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Building a Business Plan for the Good Times and the Bad

The following guest post was contributed by Tag Business Coaching, a St. Louis-based executive business coaching service.

business planThe U.S. economy is very strong these days, and as a small business owner, you’re probably enjoying the ride. But, what are your plans for keeping up business when the engine invariably stalls? If your answer is, “I’ll bury my head in the sand and wait it out,” that’s not going to cut it. It’s important to prepare now by strengthening your marketing engine and focusing on employee engagement and company culture so that you can find and retain good employees for the long haul.

The Sun Is Shining…For Now.

You’re likely seeing improved month-over-month revenue, and your sales pipeline forecasts are looking as positive as your bottom line. The biggest challenge in this improved economy, however, is finding and retaining good workers. Why? Because unemployment numbers are historically low and there just aren’t that many job hunters as there used to be. (November’s unemployment rate was 4.1 percent, as was October’s). The unemployment rate hasn’t been this low since February 2000.   If you have great employees, it’s important to focus on retaining them. Look for ways to “lock in” your stars with tools such as deferred compensation, benefits, and phantom stock.

Consumer confidence is higher than it’s been since about 2004. This uptick in spending has led to a significant expansion in the economy, which, in turn, creates higher wages and more disposable income, leading to greater economic growth. Right now, small businesses are having some really good times.

But, Winter is Coming.

The trouble with the economic cycle is that… well, it’s cyclical. No matter how high the tide rises, it always retreats. So it is with the economy. And, the most challenging part of the business game is predicting exactly when the tide will turn.

We’re no longer experiencing the gangbusters growth pace of the past two years. Many economic experts are predicting a flattening in 2018, followed by a slight recession in 2019. The New York Post even points to signs that we could be headed for another housing collapse. While there is good news, such as the rise in GDP, this also has significant disadvantages such as an increased risk of deflation US GDP Rise Deflationary Risk.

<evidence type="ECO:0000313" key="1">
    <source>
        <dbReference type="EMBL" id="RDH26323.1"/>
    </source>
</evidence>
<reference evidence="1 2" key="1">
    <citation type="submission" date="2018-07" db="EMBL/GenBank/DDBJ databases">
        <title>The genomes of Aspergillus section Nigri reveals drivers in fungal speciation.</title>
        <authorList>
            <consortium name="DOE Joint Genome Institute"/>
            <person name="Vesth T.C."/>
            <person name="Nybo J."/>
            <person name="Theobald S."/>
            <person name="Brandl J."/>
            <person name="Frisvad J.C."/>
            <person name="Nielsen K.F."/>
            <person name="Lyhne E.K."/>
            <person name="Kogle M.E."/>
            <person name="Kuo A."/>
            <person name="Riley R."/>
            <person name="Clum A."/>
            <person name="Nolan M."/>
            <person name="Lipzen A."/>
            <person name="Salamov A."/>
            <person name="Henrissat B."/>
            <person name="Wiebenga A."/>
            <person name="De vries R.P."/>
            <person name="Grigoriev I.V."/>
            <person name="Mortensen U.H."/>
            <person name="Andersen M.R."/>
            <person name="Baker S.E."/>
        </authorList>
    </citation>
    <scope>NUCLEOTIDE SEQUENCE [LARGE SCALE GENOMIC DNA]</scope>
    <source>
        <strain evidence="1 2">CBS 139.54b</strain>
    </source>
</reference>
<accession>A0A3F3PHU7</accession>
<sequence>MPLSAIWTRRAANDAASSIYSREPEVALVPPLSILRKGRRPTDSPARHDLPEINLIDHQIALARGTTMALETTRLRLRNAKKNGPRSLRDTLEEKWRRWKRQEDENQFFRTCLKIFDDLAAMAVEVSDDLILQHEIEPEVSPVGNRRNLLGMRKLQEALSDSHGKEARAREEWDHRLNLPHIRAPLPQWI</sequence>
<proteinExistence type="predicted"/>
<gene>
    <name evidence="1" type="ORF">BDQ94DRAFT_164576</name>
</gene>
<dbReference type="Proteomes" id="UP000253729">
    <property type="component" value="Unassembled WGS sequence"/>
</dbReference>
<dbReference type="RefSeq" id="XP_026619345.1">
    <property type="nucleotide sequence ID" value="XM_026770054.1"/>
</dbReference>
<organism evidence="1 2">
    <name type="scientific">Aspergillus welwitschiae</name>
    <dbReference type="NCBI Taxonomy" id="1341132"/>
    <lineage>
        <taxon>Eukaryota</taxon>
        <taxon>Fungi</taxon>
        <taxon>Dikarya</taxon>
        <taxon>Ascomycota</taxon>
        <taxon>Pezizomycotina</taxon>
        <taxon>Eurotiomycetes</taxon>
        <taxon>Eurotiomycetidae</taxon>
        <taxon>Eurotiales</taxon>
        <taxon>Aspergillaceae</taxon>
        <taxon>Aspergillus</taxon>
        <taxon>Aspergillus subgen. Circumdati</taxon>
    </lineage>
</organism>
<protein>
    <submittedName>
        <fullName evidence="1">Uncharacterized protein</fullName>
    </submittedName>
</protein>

This swing of the pendulum will negatively affect the business growth that we are currently experiencing. The situation likely won’t be nearly as disastrous as the economic collapse of a decade ago, but the dominoes will start to fall. Fewer jobs mean lower wages, which means slower consumer spending and weaker businesses.

What You Should Do Now

The most important step you can take to ensure that your business will weather the impending storm is to build awareness of your brand with a solid marketing plan. Becoming a familiar name to your prospects will give you a significant head start over your competition. Companies that survive the slump will be the ones that have the most significant client base to draw on. When the pie inevitably gets smaller, you need to ensure that your slice is the biggest.

It takes a long time to ramp up a good marketing program. You certainly can’t do it in 30 days and expect any results. Unfortunately, when times are good, far too many small business owners fall into the same trap. Right now they’re flush with cash, so any additional marketing feels like a waste of resources. In many cases, their existing staff can’t manage any extra business that a marketing program might attract. This short-sighted strategy blindsides them when the market shifts and their opportunities dry up.

Any smart businessperson will place high value on strategic planning that includes an increased investment in marketing. However, as we’ve discussed, it’s not always easy to put into practice, especially for small business owners who already feel overwhelmed by the amount of work that is required to simply run the company. But, if you want to start building brand awareness, you need to act now, not some time down the road. Remember, winter is coming.